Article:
Well, the world is certainly paying attention, the European Commission has this week published its proposals regarding migration in the Mediterranean and the British Navy has been involved in a large-scale migrant rescue operation. But are we any nearer to the coordinated approach that the situation requires? Yes, in that at least there are some proposals on the table, no in that they are inadequate and no because Britain and Hungary are refusing to take a migrant quota.
Other proposals set out by the Commission are to destroy the people traffickers' trade and to face up to the factors - such as terrible conditions not only in countries of origin but also in countries of initial asylum and transit countries - which push people into the smugglers' hands in the first place. In addition, an updated policy on legal migration into Europe is envisaged.
Whilst UNHCR has welcomed the proposals, Oxfam has been cautious, pointing out that the plan for the resettlement in Europe of only 20,000 migrants initially is woefully inadequate and that attacking smugglers' boats before they leave Libya could expose migrants to further danger.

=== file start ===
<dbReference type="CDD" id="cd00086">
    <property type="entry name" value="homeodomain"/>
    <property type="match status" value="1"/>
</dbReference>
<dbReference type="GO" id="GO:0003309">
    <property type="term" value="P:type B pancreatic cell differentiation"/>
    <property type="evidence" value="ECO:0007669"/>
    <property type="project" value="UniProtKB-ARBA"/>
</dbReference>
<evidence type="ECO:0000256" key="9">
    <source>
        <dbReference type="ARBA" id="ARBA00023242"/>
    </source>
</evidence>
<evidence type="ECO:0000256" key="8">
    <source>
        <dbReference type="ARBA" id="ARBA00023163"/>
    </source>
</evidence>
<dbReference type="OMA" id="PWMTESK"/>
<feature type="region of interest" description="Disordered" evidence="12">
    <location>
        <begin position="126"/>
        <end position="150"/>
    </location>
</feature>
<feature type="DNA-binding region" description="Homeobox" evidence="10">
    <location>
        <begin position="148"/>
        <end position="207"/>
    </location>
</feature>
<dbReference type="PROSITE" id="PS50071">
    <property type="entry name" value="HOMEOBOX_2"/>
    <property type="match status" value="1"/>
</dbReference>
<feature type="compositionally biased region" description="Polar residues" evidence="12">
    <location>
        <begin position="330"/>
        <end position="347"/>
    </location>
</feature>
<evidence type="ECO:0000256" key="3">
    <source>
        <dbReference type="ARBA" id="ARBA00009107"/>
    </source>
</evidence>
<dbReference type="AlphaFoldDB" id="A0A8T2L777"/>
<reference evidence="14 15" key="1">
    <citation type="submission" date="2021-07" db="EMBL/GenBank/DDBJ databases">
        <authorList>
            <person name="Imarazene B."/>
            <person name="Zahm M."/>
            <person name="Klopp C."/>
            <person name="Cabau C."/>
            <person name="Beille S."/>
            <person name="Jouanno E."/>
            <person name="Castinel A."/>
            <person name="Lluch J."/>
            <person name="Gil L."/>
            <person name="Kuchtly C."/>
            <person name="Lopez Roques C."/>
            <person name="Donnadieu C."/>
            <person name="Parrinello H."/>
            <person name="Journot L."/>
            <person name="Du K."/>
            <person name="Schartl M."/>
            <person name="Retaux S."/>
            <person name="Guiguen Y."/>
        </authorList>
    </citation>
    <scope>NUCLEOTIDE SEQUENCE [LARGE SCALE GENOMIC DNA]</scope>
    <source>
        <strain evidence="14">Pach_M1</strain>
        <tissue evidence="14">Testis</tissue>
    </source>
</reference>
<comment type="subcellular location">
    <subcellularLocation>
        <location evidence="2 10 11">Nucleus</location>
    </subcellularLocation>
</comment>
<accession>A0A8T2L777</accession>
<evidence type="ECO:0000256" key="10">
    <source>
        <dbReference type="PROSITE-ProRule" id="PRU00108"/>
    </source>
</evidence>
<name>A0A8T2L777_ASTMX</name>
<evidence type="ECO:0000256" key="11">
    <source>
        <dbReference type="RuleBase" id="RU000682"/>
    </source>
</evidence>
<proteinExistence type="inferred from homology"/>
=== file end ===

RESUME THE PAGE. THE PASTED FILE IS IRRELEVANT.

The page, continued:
There has been much debate in the media about the possibility of military action in Libya itself but this was ruled out by Mr Renzi some weeks ago. The Italian Foreign Minister has today said that neither the EU nor the UN anticipates any military action within Libya.
The irony of migrants being saved by the British Navy while the British government refuses to offer them asylum is not lost on the Italian press. British Home Secretary Theresa May says that to take the migrants would be to encourage people traffickers, whose trade in human life, like all of us, she deplores. But where is your humanity, Mrs May? Of the 617 migrants rescued by the British Navy on Thursday and who landed in Catania today, 48 were women, some of whom, it is thought, had been subjected to rape and other forms of horrific violence on their long and perilous journey. What would you expect them to do? Mrs May does say that countries such as Britain should work with migrants' countries of origin towards a situation in which people do not feel that they have to leave but how do you work with a state in chaos? What happens to people while politicians talk about talking? History, I think, will judge the hard-line European states harshly on this issue.
I will end tonight with this quote from the European Commission's press release: